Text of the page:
The Garden Museum is exploring the work of dandy landscape gardener Humphry Repton via his famous Red Books, which offer fascinating glimpses into the Georgian landscape
His name may not resonate as much as Capability Brown’s, but the landscapes that Humphry Repton (1752 – 1818) left us show him to be no less capable or talented than his predecessor.
And although very different in character, like Capability, Humphry Repton was prolific; designing around 400 English landscapes and gardens. In fact he was the original ‘landscape gardener’ (having coined the term) whose designs include Longleat in Wiltshire, Woburn Abbey in Bedfordshire and London’s Russell Square.
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And whereas Brown was a hands-on gardener, Repton was evidently a man of many contrasting talents. Perhaps his keenest skill was that of the salesman who consciously styled himself as Brown’s heir using what have become renowned as the Red Books (so named by Repton due to the distinctive red leather bindings he favoured). He used these to present his proposed improvements and show ‘before’ and ‘after’ views of the landscape.
Ingenious in design and each one unique, clients would open them to see Repton’s delicate watercolours of their garden as it currently appeared, before lifting a flap to reveal Repton’s new vision for the garden as it could be – provided they paid Repton handsomely to make the design a reality.
As pages are turned, trees rise or are felled, a stream becomes a lake, an untidy farm becomes a genteel park, or, as is the case in the Sundridge Park Red Book, a house is suddenly replaced with another, grander manor.
“Probably the most seductive client presentations ever made”
Throughout, the watercolours are interspersed with notes from Repton, often in a conversational style, recalling walks with the owner of the house during his visit. Compliments are followed by criticism, very often of the designer who had preceded Repton. These hallowed books are the focus of this Garden Museum exhibition, which celebrates the bicentenary of his death by bringing together 23 of them, together with surviving watercolours and prints.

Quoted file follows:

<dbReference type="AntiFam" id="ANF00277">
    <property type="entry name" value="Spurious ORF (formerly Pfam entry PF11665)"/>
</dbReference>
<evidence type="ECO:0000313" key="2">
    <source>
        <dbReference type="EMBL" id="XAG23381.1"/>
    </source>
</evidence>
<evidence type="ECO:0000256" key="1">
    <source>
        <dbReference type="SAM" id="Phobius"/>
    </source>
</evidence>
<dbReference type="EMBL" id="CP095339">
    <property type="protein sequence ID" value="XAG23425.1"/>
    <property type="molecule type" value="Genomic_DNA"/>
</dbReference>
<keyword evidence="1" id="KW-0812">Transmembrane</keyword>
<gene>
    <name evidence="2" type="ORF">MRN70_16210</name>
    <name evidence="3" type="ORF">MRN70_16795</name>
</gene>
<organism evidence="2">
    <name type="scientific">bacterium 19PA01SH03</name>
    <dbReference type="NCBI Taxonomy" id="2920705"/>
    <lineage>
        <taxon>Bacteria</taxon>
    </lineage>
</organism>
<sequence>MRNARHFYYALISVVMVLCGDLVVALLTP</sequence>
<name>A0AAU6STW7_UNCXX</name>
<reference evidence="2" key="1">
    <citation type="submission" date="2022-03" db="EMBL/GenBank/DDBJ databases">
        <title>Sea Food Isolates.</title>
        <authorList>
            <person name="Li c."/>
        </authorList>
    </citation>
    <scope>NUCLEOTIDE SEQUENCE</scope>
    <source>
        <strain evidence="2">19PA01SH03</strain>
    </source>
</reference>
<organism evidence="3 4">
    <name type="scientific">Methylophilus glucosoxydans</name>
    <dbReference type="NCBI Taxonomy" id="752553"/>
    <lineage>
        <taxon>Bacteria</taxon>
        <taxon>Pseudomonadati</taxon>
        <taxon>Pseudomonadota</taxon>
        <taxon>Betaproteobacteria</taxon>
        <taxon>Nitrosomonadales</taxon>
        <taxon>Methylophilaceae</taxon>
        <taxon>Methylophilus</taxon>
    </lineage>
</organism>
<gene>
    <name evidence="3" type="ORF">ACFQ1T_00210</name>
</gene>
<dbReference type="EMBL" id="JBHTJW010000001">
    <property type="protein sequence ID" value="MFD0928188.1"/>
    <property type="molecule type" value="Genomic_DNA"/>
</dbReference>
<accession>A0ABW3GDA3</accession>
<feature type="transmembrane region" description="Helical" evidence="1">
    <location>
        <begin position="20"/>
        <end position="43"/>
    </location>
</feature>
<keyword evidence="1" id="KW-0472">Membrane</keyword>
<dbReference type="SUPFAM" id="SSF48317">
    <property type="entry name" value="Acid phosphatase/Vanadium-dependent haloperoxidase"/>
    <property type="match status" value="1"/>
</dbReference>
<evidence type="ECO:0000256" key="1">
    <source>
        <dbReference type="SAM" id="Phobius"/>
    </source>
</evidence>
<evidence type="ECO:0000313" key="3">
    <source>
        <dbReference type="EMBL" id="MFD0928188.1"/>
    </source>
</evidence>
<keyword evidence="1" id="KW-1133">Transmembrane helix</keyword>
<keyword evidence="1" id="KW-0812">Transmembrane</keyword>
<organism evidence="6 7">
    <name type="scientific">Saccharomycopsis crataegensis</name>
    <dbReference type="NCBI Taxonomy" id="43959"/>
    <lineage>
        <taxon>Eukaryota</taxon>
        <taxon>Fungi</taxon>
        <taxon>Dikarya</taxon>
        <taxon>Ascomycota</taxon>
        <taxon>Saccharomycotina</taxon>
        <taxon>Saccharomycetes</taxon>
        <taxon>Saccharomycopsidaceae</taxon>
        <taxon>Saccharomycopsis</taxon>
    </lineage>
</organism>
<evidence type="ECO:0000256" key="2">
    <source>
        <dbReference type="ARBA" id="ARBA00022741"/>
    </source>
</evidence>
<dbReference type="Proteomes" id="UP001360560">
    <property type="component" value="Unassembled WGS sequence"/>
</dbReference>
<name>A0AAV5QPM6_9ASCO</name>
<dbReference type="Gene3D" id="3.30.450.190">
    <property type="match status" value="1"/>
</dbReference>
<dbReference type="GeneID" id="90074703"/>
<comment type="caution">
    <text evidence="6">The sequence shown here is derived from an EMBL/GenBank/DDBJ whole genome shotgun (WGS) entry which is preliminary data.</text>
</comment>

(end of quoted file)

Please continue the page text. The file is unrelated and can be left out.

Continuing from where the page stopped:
Christopher Woodward, Director of the Garden Museum, describes opening one of Repton’s Red Books as “one of the great treats of garden history. They’re probably the most seductive client presentations ever made.”
As well as delving into these fascinating snapshots of high class Georgian marketing, the exhibition also looks at Repton himself, at his comparatively late start in landscape design (at the ripe old age of 36) and his use of a wheelchair later in life, after a carriage accident, from which he continued his work and his ‘relationship’ with the legacy of Capability Brown.
“Repton saw himself as the heir to Capability Brown, but they were as different as chalk and cheese,” adds Woodard. “Brown was solid, silent, and masterful and made his fortune by digging and planting, not by drawing designs. Repton had been a dandy, a failed entrepreneur, a social satirist and an artist before he set up as a landscape designer.
“He would have been great fun to travel through Jane Austen’s England with. And he was a restless, melancholy man who knew that his landscapes would change or vanish and saw these Red Books as his greatest work – and as the legacy of his genius’.
The exhibition includes objects from around the world, and from public and private collections, including the Royal Collection Trust, the British Library, Royal Academy of Arts and The Oak Spring Garden Foundation.
A specially commissioned digital animation of Armley, a Repton Garden in Leeds, also allows visitors to step inside and experience the magic of Repton’s designs.
The exhibition is curated by Stephen Daniels, Professor Emeritus at the University of Nottingham, who has studied Repton for 30 years, and is author of the definitive guide to Repton.
Repton Revealed: The Art of Landscape Gardening is at the Garden Museum until February 2019.
London, Greater London
The Garden Museum explores and celebrates British gardens and gardening through its collection, temporary exhibitions, events and garden. Visitors will also see a permanent display of paintings, tools, ephemera and historic artefacts: a glimpse into the uniquely British love affair with gardens. Whether you are an enthusiastic amateur gardener, more…